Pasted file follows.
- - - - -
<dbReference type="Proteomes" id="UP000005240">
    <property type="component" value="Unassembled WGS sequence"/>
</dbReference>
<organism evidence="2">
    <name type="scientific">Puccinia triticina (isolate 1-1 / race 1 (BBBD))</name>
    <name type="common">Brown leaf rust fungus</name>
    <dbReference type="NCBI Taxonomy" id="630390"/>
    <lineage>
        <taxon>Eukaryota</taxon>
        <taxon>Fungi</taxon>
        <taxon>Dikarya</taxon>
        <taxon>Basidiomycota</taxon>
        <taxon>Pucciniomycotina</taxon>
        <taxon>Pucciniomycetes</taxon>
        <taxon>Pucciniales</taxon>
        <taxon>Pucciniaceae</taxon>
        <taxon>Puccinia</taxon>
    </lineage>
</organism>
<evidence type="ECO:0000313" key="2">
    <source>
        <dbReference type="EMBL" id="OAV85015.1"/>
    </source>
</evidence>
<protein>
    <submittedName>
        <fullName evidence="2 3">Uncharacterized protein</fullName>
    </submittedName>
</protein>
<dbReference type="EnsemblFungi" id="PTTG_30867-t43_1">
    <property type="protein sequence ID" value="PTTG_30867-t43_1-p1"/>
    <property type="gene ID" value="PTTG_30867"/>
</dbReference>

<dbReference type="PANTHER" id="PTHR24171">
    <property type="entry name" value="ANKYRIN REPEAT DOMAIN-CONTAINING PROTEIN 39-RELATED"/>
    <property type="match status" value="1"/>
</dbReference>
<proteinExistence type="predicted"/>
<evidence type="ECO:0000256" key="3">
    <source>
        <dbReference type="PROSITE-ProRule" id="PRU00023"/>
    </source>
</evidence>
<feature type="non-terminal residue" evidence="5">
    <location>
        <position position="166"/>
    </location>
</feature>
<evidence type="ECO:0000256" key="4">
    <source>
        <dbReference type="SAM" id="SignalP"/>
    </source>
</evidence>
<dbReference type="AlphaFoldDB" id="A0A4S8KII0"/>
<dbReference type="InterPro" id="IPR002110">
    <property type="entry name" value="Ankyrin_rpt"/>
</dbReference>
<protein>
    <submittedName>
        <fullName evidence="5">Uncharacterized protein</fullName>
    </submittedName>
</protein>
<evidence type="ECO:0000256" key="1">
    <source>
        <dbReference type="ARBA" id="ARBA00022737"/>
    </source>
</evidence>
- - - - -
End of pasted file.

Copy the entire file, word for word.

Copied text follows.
<dbReference type="Proteomes" id="UP000005240">
    <property type="component" value="Unassembled WGS sequence"/>
</dbReference>
<organism evidence="2">
    <name type="scientific">Puccinia triticina (isolate 1-1 / race 1 (BBBD))</name>
    <name type="common">Brown leaf rust fungus</name>
    <dbReference type="NCBI Taxonomy" id="630390"/>
    <lineage>
        <taxon>Eukaryota</taxon>
        <taxon>Fungi</taxon>
        <taxon>Dikarya</taxon>
        <taxon>Basidiomycota</taxon>
        <taxon>Pucciniomycotina</taxon>
        <taxon>Pucciniomycetes</taxon>
        <taxon>Pucciniales</taxon>
        <taxon>Pucciniaceae</taxon>
        <taxon>Puccinia</taxon>
    </lineage>
</organism>
<evidence type="ECO:0000313" key="2">
    <source>
        <dbReference type="EMBL" id="OAV85015.1"/>
    </source>
</evidence>
<protein>
    <submittedName>
        <fullName evidence="2 3">Uncharacterized protein</fullName>
    </submittedName>
</protein>
<dbReference type="EnsemblFungi" id="PTTG_30867-t43_1">
    <property type="protein sequence ID" value="PTTG_30867-t43_1-p1"/>
    <property type="gene ID" value="PTTG_30867"/>
</dbReference>

<dbReference type="PANTHER" id="PTHR24171">
    <property type="entry name" value="ANKYRIN REPEAT DOMAIN-CONTAINING PROTEIN 39-RELATED"/>
    <property type="match status" value="1"/>
</dbReference>
<proteinExistence type="predicted"/>
<evidence type="ECO:0000256" key="3">
    <source>
        <dbReference type="PROSITE-ProRule" id="PRU00023"/>
    </source>
</evidence>
<feature type="non-terminal residue" evidence="5">
    <location>
        <position position="166"/>
    </location>
</feature>
<evidence type="ECO:0000256" key="4">
    <source>
        <dbReference type="SAM" id="SignalP"/>
    </source>
</evidence>
<dbReference type="AlphaFoldDB" id="A0A4S8KII0"/>
<dbReference type="InterPro" id="IPR002110">
    <property type="entry name" value="Ankyrin_rpt"/>
</dbReference>
<protein>
    <submittedName>
        <fullName evidence="5">Uncharacterized protein</fullName>
    </submittedName>
</protein>
<evidence type="ECO:0000256" key="1">
    <source>
        <dbReference type="ARBA" id="ARBA00022737"/>
    </source>
</evidence>